There are - in our own sanction ones that we are currently doing. We expect to have those in the first half of next year both in CLL as well as in renal cancer. We’ve already launched one in cervical cancer, based on the lot of data that we have from the NCI grant as well as data from a number of other sites we expect that in the first half. That's the major focus point for us to start, taking the existing data, monitoring that into studies, and then having multiple sites but at the same time we are also doing what we call closed sessions which are for specific payers or specific institution. And those will be more challenging to share openly. But I think those will result in typically contracts or agreements or further adoption of our tests and obviously we will signal those as it happen.
Okay. That's very helpful. And then you mentioned, we should be expecting some additional announcements on potential biopharma partners, any chance you could characterize, who you are in thoughts with is, if it brings like, Gilead were there, you know, multi tens of billions in market cap, are they smaller, maybe emerging biotech, but that don't have something on the market yet, you know, do they run the gamut. How do those kind of shakeout?
Ben, good question. I think first I want to take time and say you know, all of our relationship in biotechs and pharmas you know, confidential is very important. I can definitely characterize, we have ongoing dialogue with Roche and Gilead, you know, some of our partners today to continue servicing them and increasing the role that we play in many of their trials and their work, so I do expect additional contracts there. We are already in that process. But we do have several new ones, as part of our corporate development kind of strategy, we tend to focus a lot more of our time on the big biotechs and pharmas versus emerging companies. We are and again we only focus on the disease categories where we have unique insight knowledge. So I can't really say what, I don’t want to characterize too much in size but more or less, we are focused on larger players.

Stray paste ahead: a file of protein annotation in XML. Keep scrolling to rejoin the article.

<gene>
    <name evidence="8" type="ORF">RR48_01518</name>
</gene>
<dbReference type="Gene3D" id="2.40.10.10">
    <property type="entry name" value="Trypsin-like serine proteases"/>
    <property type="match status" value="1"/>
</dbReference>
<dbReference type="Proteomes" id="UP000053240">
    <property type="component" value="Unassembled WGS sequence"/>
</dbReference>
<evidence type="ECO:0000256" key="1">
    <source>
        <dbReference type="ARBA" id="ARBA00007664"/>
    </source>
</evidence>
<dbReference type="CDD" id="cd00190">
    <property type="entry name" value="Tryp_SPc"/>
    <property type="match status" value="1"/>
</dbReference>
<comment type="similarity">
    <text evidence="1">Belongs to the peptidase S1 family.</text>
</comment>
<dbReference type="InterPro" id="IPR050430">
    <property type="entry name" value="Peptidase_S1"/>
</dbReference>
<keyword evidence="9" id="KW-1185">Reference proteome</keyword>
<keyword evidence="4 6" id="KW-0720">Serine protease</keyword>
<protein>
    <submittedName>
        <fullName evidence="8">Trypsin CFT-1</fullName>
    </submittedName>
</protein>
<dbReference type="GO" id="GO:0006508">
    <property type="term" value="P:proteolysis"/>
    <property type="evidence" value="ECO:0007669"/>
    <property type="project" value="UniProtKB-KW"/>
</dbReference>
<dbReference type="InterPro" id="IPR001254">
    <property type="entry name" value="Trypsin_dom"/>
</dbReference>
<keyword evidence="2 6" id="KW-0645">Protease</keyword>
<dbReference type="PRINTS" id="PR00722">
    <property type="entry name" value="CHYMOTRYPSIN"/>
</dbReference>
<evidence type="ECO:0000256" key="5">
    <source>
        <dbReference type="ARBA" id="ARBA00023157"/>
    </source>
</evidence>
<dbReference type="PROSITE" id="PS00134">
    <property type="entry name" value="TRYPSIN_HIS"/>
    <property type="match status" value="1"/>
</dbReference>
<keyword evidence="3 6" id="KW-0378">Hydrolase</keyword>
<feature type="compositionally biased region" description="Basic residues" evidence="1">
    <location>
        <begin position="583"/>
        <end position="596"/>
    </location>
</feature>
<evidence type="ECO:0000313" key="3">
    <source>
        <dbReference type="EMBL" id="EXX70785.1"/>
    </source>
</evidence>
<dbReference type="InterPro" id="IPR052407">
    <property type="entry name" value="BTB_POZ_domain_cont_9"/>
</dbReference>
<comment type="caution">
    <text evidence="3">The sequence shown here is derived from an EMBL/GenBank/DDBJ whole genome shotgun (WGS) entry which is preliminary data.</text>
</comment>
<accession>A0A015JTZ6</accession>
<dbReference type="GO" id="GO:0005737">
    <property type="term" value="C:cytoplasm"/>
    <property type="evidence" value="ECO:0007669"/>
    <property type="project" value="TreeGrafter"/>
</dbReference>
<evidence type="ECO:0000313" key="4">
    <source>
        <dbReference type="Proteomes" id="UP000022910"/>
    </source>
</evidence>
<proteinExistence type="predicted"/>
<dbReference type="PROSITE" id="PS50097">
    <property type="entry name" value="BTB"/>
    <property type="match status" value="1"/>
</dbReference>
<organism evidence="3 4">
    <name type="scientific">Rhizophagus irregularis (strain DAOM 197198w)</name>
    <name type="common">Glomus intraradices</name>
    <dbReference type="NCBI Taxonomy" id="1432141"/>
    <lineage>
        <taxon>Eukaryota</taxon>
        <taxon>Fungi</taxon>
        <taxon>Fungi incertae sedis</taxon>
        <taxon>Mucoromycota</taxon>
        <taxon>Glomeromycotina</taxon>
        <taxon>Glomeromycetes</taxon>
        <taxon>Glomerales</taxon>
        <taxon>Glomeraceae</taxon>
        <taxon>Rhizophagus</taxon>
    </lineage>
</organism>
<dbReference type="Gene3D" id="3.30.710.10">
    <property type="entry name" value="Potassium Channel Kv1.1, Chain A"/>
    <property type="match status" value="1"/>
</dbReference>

Okay. And then lastly and this is maybe a little bit more big picture. Can you talk about how the recently allowed patents validate your patent strategy and perhaps a little bit hard and how your strategy might differ from others in the industry?
Yes. That's a very good question. We have recently been given notice of allowance on number of patents in our B-cell franchise for the detection and differential diagnosis of B-cell, near has some exposure, patents, seminal patents as well as a continuation part and then also a patent in renal. These patents are all based on our ability to grew out of signature on the algorithm, that kind of decision tree. What we have seen in the patent or recently in genomics, recent decision that you are probably eluding to, you know, [secronom and the ariead]. They have been very focused on specific biomarkers and the ability to naturally observe those biomarkers.
What we are doing is, markedly different, what we are doing is looking at the data, and then developing algorithms based on the clinical ability to stratify and predict response or predict outcome. That's very different than just looking at a biomarkers saying you have A or B. I think I have always stood on the side of, whether biomarkers ultimately are able to be patentable or not. We do have some patents, there as well, that we file but our focus and what's central to us is the algorithm. We do think that cancer being a very complex disease, and not just one or two markers, and whether there are present or not present or up-regulated or down but really developing these unique signatures and that's where oncology is going as toward these large complex panels that require the development of bio informatics and algorithms to understand and stratify patients. And that's really what our methodologies focused in around and we can do that in our ways, we can do it next gen sequencing, we can do it in, you know, whatever other technologies emerge.